Scottish National Dictionary (1700–)
REGALITY, n. Also †-ie. A jurisdiction much wider than that of a baron and nearly co-extensive in civil and criminal matters with that of the Crown granted by the king to a powerful subject, lay or ecelesiastic; the territory subject to such jurisdiction. Abolished by the Heritable Jurisdictions (Scotland) Act of 1747, with important exceptions (see 1936 quot.). The grantee was called a Lord of Regality, and each regality had its court with a clerk and Officer presided over by a Bailie or Stewart, as the Lord's Deputy. Hence bailie, bailierie, clerk, etc. of (the) regality; Burgh of regality, a Burgh under the jurisdiction of a Lord of regality. Also attrib.
Sc. 1706 Seafield Corresp. (S.H.S.) 428:
Being clerk to my regality court and barronrie. Sc. 1708 J. Chamberlayne Pres. State Scot. (1711) 180:
There are many Regalities in the Kingdom, wherein the Lord of the Regality is Judge in Crimes that deserve Death, and may proceed upon Theft, Murder, or any other Crimes upon Citation; he generally appoints a Deputy, who is call'd Bailiff of the Regality. Lnk. 1710 Minutes J.P.s (S.H.S.) 91:
Burghs of royality, regalitys and baronys within the said shyre. Sc. 1729 S.C. Misc. (1940) II. 123:
[Moffat] is a regality and he [the Marquis of Annandale] has a gallows here. Sc. 1734 J. Spotiswood Hope's Practicks 312:
The Lord and Bailie of Regality had the Priviledge of repleadging, even from the Justice General. Sc. 1753 W. Maitland Hist. Edb. 204:
At the Foot of the Westbow Street in this Parish, was a foreign Jurisdiction belonging to the Baron of Drem, who had a Regality of certain Temple Lands erected in his Favour. Sc. 1797 Folio Dict. Decisions III. 363:
Bailieries of regality granted by the lord of regality. Sc. 1800 A. Carlyle Autobiog. (1860) 216:
Musselburgh was only a burgh of regality, dependent on the Duke of Buccleuch. Sc. 1820 Scott Monastery xiii.:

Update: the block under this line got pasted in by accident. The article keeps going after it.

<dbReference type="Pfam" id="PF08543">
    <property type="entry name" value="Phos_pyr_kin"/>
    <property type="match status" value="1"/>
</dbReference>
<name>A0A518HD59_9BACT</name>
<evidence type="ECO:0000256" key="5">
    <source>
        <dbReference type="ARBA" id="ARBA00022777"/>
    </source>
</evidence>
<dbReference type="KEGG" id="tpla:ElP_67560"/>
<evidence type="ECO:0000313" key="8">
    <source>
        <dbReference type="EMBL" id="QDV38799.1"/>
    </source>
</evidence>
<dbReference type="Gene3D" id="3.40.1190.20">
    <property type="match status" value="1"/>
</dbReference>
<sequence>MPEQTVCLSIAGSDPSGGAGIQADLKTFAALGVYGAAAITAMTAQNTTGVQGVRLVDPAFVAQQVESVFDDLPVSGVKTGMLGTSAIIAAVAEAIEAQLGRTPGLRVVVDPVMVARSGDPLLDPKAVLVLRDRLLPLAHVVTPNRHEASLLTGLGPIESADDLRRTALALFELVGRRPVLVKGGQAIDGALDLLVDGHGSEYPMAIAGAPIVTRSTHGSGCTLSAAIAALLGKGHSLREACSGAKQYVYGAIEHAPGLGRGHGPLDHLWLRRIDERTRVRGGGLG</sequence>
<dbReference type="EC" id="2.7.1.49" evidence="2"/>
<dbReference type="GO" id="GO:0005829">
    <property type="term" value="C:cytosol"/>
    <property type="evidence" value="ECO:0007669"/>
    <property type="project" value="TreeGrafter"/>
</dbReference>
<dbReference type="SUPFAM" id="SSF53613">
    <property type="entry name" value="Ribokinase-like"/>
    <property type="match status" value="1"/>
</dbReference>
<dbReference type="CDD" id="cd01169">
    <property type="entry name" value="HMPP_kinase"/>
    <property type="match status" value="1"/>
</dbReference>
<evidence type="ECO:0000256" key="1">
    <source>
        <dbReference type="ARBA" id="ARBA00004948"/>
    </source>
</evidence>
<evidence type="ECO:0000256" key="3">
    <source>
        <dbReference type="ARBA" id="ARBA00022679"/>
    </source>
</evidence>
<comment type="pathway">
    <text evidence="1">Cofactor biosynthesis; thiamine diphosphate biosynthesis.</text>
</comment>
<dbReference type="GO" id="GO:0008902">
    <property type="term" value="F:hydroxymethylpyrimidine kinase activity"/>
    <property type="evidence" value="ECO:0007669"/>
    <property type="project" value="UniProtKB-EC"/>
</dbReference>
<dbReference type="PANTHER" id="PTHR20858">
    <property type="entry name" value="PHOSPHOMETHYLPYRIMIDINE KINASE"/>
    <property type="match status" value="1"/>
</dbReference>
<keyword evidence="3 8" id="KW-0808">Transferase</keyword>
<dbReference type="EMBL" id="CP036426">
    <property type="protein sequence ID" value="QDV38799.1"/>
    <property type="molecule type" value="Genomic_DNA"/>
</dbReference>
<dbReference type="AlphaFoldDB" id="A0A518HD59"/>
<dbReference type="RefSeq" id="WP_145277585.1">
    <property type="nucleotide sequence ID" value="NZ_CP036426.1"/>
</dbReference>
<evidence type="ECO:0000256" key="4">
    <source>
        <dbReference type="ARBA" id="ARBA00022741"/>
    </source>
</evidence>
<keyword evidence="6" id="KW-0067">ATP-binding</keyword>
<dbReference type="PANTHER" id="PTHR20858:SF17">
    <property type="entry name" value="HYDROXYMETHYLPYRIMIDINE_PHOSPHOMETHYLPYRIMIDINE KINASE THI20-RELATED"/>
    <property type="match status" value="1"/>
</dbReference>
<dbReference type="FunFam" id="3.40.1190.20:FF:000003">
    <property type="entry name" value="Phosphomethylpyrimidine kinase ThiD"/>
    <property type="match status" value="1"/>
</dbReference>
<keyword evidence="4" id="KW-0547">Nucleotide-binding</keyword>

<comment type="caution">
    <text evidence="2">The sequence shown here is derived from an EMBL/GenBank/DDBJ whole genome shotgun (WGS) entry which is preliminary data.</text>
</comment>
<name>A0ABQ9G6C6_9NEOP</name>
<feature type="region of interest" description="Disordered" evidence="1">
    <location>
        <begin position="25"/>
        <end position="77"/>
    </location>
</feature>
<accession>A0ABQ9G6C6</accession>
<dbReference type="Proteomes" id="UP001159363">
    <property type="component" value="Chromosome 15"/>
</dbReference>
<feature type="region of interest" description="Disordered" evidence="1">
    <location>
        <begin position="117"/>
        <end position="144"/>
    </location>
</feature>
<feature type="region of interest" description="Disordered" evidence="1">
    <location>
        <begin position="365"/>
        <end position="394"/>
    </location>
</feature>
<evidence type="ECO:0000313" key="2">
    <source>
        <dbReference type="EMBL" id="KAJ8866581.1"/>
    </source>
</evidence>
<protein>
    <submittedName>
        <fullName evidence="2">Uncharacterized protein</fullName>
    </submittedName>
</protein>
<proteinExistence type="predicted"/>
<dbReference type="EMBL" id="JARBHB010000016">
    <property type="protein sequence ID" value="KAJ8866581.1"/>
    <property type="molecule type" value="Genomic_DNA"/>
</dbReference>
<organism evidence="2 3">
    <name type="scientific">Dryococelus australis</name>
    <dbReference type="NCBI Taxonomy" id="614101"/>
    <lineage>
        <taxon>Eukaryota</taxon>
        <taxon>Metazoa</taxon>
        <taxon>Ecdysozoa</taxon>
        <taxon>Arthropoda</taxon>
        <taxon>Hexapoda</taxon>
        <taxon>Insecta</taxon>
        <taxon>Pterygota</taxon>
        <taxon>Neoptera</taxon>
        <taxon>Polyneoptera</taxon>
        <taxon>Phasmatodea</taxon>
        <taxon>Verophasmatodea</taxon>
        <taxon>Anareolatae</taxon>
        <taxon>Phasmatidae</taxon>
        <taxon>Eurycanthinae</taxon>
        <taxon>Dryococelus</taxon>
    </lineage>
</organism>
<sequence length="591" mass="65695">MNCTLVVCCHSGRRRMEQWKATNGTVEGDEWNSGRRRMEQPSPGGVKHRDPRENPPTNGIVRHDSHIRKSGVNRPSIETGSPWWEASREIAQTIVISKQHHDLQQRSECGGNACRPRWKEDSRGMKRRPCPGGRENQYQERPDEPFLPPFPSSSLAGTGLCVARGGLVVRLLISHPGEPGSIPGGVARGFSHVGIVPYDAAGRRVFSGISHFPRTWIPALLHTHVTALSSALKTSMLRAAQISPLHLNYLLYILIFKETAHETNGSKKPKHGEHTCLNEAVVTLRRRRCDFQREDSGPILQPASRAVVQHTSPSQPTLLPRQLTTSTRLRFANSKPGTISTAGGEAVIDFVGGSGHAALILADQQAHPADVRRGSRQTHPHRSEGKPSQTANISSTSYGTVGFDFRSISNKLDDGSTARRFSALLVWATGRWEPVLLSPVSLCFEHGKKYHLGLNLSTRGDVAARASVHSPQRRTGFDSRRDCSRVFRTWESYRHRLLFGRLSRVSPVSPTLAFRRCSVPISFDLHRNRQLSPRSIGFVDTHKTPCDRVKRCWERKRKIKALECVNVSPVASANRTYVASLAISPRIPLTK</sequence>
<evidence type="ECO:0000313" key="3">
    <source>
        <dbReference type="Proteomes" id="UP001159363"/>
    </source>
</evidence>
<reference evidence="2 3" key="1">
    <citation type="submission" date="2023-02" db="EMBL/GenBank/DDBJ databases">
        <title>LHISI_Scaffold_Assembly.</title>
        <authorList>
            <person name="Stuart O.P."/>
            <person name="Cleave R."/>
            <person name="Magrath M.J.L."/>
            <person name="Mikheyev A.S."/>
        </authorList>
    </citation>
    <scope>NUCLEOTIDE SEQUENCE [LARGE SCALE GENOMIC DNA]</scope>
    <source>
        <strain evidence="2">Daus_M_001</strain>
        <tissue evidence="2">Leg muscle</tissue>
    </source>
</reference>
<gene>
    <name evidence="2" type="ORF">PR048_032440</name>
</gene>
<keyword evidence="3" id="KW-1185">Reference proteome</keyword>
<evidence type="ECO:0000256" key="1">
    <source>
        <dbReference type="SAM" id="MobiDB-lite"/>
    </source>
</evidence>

All the world knows that the cultivators of each barony or regality, temporal or spiritual, in Scotland, are obliged to bring their corn to be grinded at the mill of the territory. Sc. 1845 Stat. Acc.2 I. 262:
The monks of Dunfermline enjoyed a baronial jurisdiction over the parish; and their powers afterwards extended to those of a regality. Sc. 1849 Fishing Boats (Scotland) Report in Parliamentary Papers LI. xiv.:
Fraserburgh has the fortune, be it good or bad, to be what is termed a burgh of regality; whence, it appears, the inhabitants have no voice in the election of the Town councillors, who are nominated by the bailie. Sc. 1904 Sc. Hist. Review I. 124:
The baronial superiors, lay and ecclesiastical, of the burghal communities established on their territory, seem to have followed the royal example, but the burghs of Regaliy and Barony which were formed under their authority, were subordinate, in rank, position and privilege, to those burghs which held directly of the Crown. Sc. 1914 Melrose Regality Rec. (S.H.S.) xii.:
The bailies of regality, like the baron courts, were not accountable to any one for their ingatherings, because though they held royal courts the Crown had specially gifted the profits of the court to the vassal by the charter of erection of the regality. . . . The civil jurisdiction of the lord of regality was thus often equal to that of the sheriff, his criminal jurisdiction to that of the justiciary, as it included the four points or pleas of the Crown and every crime except treason. Sc. 1936 Sources Sc. Law (Stair Soc.) 112–4:
The Lords of Regalities, who were vested with almost royal powers in their territories (which were as the Seigneuries of mediaeval France), likewise held their rights of jurisdiction along with their lands and transmitted both to their successors. Besides the greater temporal barons, these lords of regality numbered Abbots and bishops, who, after 1560, were succeeded by favoured barons. . . . The Regality Court of Holyroodhouse is still active. The Hereditary Keeper of the Palace, the Duke of Hamilton, as Lord of Regality, appoints a bailie and other officials to the Court. Sc. 1963 North-East of Scotland 203:
Originally burghs were established by Royal Charter and were classed either as Royal Burghs or as Burghs of Barony or Regality according as the burgh lands were held directly under the Crown or under one of the great feudal lords. Burghs of this class were established subsequent to the year 1707, but no such burgh has come into existence since 1833.
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"Regality n.". Dictionary of the Scots Language. 2004. Scottish Language Dictionaries Ltd. Accessed 23 May 2019 <https://www.dsl.ac.uk/entry/snd/regality>
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